Ontario's top doctor says we all need to learn to live with COVID
It's been just over two years since the very first case of COVID-19 was detected in Canada, right here in Toronto — and my oh my how, things have changed since that time.
Back in January of 2020, we called the contagious and deadly respiratory illness simply "the coronavirus" — which, while not inaccurate, feels simplistic these days with so much more known about the virus (SARS-CoV-2) and its ever-emerging variants.
Canada has since recorded over three million cases of COVID-19, more than 32,000 of them fatal, while Ontario had recorded 1,021,436 cases of the disease as of Jan. 27.
Nearly 4,000 deaths (out of 274,044 cases) in Toronto alone have been attributed to COVID-19 and more than 11,000 in Ontario, but these numbers are no longer rising at the worrisome pace that promped yet another round of restrictions to be implemented on Jan. 5.
According to Ontario health officials, hospitalizations and cases in the intensive care unit are in fact starting to go up "at a slower pace than we've seen in the previous weeks," opening the door for a "new, phased plan" for reopening to begin on Jan. 31 at 12:01 a.m.
Could this, at long last, be it? Are we done with COVID lockdowns?
Only time will tell, but many experts have resigned to the fact that we can't completely eliminate this virus from existence and that, in light of the widespread availability of vaccines, it's time to start learning to live with COVID-19.
"I think we have to understand, with Omicron, that we can't eliminate this threat — that in fact we have to learn to live with it," said Ontario Chief Medical Officer of Health Dr. Keiran Moore during a press conference on Thursday when discussing reopening plans.
"We're trying to reduce our risk, but we cannot eliminate the risk in every aspect of our lives. We have to have a balanced approach as a society against this threat."
Moore championed the everyday actions we've all been taking over the past two years, such as frequent hand washing, masking and staying home when sick, as solid ways to continue offsetting the risk of COVID-19 outbreaks.
"As well, we now have the benefit of very good vaccines," he said. "Two is good, three is certainly better. I encourage anyone to get their third dose."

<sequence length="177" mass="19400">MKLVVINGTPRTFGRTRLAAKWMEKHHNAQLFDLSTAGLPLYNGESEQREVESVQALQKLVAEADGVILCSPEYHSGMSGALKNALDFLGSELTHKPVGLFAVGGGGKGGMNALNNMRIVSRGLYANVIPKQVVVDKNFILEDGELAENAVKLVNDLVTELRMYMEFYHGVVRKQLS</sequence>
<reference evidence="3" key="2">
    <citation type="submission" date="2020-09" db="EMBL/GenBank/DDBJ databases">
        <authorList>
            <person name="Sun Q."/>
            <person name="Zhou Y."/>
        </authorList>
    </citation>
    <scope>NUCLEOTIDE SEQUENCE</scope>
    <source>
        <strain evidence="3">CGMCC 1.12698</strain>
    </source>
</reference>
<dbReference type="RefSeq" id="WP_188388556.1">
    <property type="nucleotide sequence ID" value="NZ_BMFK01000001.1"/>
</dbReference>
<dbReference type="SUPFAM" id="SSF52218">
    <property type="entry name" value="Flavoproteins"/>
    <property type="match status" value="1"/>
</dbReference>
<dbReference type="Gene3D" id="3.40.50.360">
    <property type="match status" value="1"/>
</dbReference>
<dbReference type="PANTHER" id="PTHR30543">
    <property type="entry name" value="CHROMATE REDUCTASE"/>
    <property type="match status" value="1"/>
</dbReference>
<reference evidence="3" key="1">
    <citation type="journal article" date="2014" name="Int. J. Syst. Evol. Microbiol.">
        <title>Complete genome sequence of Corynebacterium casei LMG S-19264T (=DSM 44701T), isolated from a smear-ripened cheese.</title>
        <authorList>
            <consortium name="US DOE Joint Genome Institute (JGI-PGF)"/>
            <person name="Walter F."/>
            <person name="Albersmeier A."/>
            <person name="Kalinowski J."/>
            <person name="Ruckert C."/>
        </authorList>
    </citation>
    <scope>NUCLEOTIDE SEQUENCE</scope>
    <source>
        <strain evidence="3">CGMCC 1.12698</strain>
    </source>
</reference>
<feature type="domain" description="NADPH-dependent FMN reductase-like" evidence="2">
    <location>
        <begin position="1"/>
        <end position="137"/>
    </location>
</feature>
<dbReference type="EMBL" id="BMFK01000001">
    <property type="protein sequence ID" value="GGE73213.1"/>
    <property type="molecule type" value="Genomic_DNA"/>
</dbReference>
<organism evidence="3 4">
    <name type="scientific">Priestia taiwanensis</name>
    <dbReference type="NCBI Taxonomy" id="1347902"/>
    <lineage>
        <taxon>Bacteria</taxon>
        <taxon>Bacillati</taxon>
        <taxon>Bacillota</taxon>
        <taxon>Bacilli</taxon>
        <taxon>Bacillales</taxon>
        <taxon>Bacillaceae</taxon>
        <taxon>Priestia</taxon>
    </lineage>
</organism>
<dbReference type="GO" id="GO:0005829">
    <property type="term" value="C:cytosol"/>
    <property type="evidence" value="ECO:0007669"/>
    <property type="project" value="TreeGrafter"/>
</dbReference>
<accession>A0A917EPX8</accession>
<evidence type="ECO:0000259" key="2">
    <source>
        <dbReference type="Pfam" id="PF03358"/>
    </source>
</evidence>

More than 91.7 per cent of Ontarians over the age of 12 have now recieved one dose of a Health Canada-approved COVID-19 vaccine, according to Moore, while 89.1 per cent are considered fully immunized.
"As a government, we're opening up in a very cautious and slow manner to try to protect our communities as well and the health system. We've been slow, steady and cautious in Ontario and that has always done us well, and individuals should have that same approach... adhere to all the best practices you can to reduce your personal risk and the risk of those around you."
When asked about critics who've contended that any reopening at this point jeopardizes the health and safety of Ontarians, Moore said that it is important to consider all of the factors at play.
"I want us to have a balanced, proportioned and data-driven reopening and, in the face of Omicron, I absolutely think we have to start to understand that we have to learn to live with this virus."
"We've let our lives be controlled for the last two years, in a significant amount of fear, and now we're gonna have to change some of that thinking," continued Moore.
"We've got vaccines that are safe and effective, the third dose is proving to be exceptionally protective and... we now have oral antiviral outpatient therapies. The epidemic is evolving, we're getting new interventions."
Ontario's top doc once again underscored the importance of balance, saying "we have to look at the mental, the physical, the social, the economic and the educational impacts that this virus has had on our children and our businesses, and learn from the last two years that sometimes we were too cautious."
"It'll never be exactly right for everybody and it's healthy to have debate, but we do have to have a balanced response to this virus and learn to live with it."
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